Illinois Legislature’s Veto Session Canceled Amid COVID-19 Concerns

Illinois Speaker of the House Michael Madigan
Illinois Speaker of the House Michael Madigan, D-Chicago, leaves Illinois Gov. Bruce Rauner's office during veto session at the Illinois State Capitol Thursday, Dec. 1, 2016, in Springfield, Ill. This November's veto session was canceled amid COVID-19 concerns. Seth Perlman / Associated Press
Illinois Speaker of the House Michael Madigan
Illinois Speaker of the House Michael Madigan, D-Chicago, leaves Illinois Gov. Bruce Rauner's office during veto session at the Illinois State Capitol Thursday, Dec. 1, 2016, in Springfield, Ill. This November's veto session was canceled amid COVID-19 concerns. Seth Perlman / Associated Press

Illinois Legislature’s Veto Session Canceled Amid COVID-19 Concerns

The Illinois House and Senate Tuesday postponed the six-day legislative session that was due to begin next week, citing skyrocketing COVID-19 transmission rates across the state.

The move means an indefinite delay to potential criminal justice reforms being pushed by members of the Illinois Legislative Black Caucus and budgetary steps necessitated by the collapse of Gov. JB Pritzker’s graduated income tax amendment last week.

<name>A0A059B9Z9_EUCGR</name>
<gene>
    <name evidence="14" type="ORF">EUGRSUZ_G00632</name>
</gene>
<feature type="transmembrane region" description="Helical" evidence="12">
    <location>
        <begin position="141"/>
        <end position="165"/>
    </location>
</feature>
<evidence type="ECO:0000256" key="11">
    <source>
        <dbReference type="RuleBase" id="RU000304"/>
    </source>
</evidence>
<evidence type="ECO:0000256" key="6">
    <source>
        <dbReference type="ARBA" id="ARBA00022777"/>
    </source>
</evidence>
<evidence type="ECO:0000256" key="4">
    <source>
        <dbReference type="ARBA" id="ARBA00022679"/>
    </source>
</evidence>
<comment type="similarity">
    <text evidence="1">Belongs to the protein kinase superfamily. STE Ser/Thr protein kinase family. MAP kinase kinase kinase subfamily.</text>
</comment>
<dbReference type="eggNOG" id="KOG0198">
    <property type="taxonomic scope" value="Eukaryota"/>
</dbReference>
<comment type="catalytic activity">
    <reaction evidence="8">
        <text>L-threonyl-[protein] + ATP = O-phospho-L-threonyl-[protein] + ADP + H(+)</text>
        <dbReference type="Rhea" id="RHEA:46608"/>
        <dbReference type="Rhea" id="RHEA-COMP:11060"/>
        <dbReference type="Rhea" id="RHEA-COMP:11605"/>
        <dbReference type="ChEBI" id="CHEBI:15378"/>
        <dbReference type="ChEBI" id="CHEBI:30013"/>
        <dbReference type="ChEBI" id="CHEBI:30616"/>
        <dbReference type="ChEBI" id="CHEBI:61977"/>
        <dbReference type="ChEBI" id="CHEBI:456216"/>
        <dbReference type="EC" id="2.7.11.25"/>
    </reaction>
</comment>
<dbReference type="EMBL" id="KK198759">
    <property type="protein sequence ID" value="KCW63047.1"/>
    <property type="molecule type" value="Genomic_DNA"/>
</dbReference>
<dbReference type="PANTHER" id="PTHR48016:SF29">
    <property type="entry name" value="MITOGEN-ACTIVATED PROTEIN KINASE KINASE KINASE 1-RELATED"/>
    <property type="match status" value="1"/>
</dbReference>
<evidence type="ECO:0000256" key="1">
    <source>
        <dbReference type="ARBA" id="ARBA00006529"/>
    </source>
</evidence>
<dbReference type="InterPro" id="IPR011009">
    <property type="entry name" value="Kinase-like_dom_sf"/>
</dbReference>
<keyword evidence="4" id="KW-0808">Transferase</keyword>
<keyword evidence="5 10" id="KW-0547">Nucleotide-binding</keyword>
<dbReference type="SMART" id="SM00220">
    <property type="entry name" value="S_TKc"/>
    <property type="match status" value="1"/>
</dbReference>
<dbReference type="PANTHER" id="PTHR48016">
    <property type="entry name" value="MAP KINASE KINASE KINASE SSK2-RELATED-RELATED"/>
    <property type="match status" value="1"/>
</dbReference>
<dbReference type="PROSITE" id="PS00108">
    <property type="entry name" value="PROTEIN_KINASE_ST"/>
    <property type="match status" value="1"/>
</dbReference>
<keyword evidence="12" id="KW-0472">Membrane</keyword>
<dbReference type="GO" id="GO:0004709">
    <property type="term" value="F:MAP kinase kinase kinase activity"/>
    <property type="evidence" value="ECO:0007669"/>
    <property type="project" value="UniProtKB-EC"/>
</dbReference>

Lawmakers had been set to return to Springfield on Tuesday for three days next week, then return for another three-day session beginning Dec. 1.

But in a memo from Illinois House Speaker Michael Madigan’s office, legislators were said to be balking at coming back to the Capitol with coronavirus numbers continuing to spike across the state, including in Springfield.

“There is a strong majority of members who would prefer the House delay convening to a later date,” said Jessica Basham, Madigan’s chief of staff, in a note to House members. “This is primarily motivated by concerns about the rising COVID-19 rates and proximity to upcoming holidays.”

Before her note was made public, Pritzker voiced disappointment at the possibility of lawmakers punting on a fall session.

“We have so much work to do in Springfield. There’s no doubt. I guess I know why people are concerned about gathering. I’ve been discouraging gathering across the state. But I must say it would be disappointing,” he told reporters at a briefing Tuesday afternoon on the coronavirus.

The governor said he needs legislative input into a series of steps necessary to close a multibillion-dollar budget gap that he had hoped to fill from proceeds from the failed tax amendment.

“With regard to the budget in particular, we have major efforts underway that will require the legislators’ engagement,” he said.

The region of the state that includes Springfield has marked eight straight days of rising COVID-19 positivity rates, which reached 15.2 percent. That is the third highest regional rate level in the state currently, according to state public health data.

Basham left open the possibility of future session dates, though she did not commit to anything ahead of the scheduled final adjournment of the 101st General Assembly on Jan. 13, 2021.

Dave McKinney covers Illinois politics and government for WBEZ. Follow him on Twitter @davemckinney.